by Rose Murphy, Bull Run Observer
19 Oct 2012, p. 3
“How would the development of Stone Haven, the 864-acre tract of land south of Wellington Road and Jiffy Lube Live, affect schools, roads and the quality of life in this area of Brentville Magisterial District?
“These were some of the concerns expressed Oct. 9 by several of the approximately 50 peole attending an infomration meeting sponsored by Prince William County’s Planning Department in Gainesville Middle School.
“In March, Prince William Board of County Supervisors voted not to initiate a comprehensive plan amendment (CPA) for the 340-acre Hunter tract in the area, deciding instead to do a wider study. A preliminary report on the study was presented by the Planning Department July 12 at a public session, and a study group was formed.
“The study group came up with four different land use maps for the area, and a ‘blended’ map after a Sept. 6 public information meeting. The ‘blended’ proposal has general office, light industrial and service uses, low density residential uses, paks and open space with tree save areas and a transitional area featuring office, commercial, light industrial, medium density housing and/or public uses.
“Chris Price, a county planning director, told the audience that supervisors could vote Nov. 27 on whether to initiate the CPA. If initiated, the planning staff would study the proposal. Public hearings would then be scheduled by the planning commission and board of supervisors.
“Price noted the community is concerned with growth in the area and that there is little support for office, industrial or commercial development along Linton Hall Road. The study area is west of Devlin Road, north of Linton Hall Road and east of Limestone Drive. There also is little support for residential development along Wellington Road. While there is general support for the road network in the comprehensive land use plan, residents believe more schools, recreation, open space and community facilities are necessary.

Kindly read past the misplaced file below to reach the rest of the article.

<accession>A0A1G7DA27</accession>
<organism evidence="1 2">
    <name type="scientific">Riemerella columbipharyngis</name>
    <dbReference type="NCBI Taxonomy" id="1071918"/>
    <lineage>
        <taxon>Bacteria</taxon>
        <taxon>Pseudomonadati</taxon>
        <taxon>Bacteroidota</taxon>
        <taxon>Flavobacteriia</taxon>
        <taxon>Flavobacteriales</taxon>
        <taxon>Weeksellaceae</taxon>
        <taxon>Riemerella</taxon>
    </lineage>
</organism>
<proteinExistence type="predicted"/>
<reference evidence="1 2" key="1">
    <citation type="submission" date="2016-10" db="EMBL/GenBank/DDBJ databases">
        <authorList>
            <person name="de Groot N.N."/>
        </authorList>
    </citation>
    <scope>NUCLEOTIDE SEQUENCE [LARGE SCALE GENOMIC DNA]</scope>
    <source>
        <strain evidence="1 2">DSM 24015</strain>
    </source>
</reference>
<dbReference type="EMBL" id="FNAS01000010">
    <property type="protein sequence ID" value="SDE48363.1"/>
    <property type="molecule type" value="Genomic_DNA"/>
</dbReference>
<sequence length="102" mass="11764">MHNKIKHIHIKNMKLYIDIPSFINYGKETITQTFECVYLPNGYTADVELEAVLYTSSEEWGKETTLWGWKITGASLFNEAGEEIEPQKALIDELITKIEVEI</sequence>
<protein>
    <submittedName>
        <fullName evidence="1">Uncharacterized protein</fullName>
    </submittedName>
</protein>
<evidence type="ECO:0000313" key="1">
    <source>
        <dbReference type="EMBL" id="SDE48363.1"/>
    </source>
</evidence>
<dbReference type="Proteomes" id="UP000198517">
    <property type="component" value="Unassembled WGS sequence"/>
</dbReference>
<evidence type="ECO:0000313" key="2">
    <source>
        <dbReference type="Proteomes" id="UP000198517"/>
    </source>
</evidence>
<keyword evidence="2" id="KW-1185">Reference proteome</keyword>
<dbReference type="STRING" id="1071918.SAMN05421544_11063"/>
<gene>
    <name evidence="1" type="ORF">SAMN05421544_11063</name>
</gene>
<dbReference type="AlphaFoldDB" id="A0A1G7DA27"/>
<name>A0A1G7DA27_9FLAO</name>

“The planning director said there is support for having employment uses in the area, as well as continguous open space and preservation of environmentally sensitive areas. Transitional areas should have buffers betwen more intense uses.
“Price noted outstanding concerns include the need for a well-integrated mix of uses, identifying and mitigating impact of the residential uses and determining if the proposed open space corridor along Piney Branch should expand to a broader trail or open space network.
“During the question segment a woman in the audience asked if the 13th county high school, planned to open in 2019, would be in the Stone Haven area. Dave Beavers, of the school district’s planning staff, said this is ‘a potential site,’ but that the school could be built elsewhere.
“Jeanine Lawson contended both Patriot and Battlefield high schools are overcrowded and that thousands of residential units are being built in the area. Beavers reported that student projections for Patriot High School ‘told us one thing, then went up 22 percent.’
“Another woman in the audience asked if the 12th high school, planned for mid-county, instead could be built in the Brentsville area. Beavers said planning a high school involves a five-year time frame. The process starts with identifying a site and buying it, and ‘it’s not a quick turnaround,’ he noted.
Another audience member asked if overcrowding could involved students’ being bused across county as was done several years ago. Beavers answered that the school board determines school boundary lines, and ‘we do the best we can.’
“A woman told the group she can hear events at Jiffy Lube Live and expressed concern that no one would want to buy a home near the facility. She said that, and the overhead power lines from Dominion Virginia Electric Co., could lead to low-income housing in the area.”